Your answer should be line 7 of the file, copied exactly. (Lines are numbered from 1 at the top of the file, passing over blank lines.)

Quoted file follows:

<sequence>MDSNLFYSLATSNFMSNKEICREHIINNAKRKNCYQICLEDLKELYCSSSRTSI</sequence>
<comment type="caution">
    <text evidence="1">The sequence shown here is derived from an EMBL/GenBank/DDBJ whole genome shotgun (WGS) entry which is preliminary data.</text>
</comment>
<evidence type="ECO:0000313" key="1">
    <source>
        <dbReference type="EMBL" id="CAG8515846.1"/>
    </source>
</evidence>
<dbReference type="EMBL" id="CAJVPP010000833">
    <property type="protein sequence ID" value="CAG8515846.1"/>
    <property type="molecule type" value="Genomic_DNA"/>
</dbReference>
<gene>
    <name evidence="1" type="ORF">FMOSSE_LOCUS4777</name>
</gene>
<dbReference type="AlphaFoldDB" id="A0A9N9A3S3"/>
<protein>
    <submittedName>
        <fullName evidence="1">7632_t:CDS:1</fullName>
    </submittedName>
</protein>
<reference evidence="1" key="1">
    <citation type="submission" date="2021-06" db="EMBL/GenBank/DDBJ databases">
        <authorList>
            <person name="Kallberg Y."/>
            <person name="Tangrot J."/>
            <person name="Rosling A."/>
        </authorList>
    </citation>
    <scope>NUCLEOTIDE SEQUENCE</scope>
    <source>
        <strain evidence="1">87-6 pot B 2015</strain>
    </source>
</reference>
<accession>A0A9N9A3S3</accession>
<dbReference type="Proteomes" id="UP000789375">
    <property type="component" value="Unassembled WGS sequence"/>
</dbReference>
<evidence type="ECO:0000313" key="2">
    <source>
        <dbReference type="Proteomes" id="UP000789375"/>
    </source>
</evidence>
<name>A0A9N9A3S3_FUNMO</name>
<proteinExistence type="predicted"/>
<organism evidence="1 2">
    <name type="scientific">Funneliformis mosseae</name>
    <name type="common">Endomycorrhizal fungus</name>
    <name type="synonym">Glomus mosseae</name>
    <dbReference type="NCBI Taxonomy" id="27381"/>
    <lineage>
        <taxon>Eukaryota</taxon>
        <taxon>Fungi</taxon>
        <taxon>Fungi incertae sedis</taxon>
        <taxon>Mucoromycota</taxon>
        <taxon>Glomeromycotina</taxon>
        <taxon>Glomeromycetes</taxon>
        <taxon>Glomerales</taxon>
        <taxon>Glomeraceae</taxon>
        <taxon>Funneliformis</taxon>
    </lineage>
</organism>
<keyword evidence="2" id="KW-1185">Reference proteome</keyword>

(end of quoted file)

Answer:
        <dbReference type="EMBL" id="CAG8515846.1"/>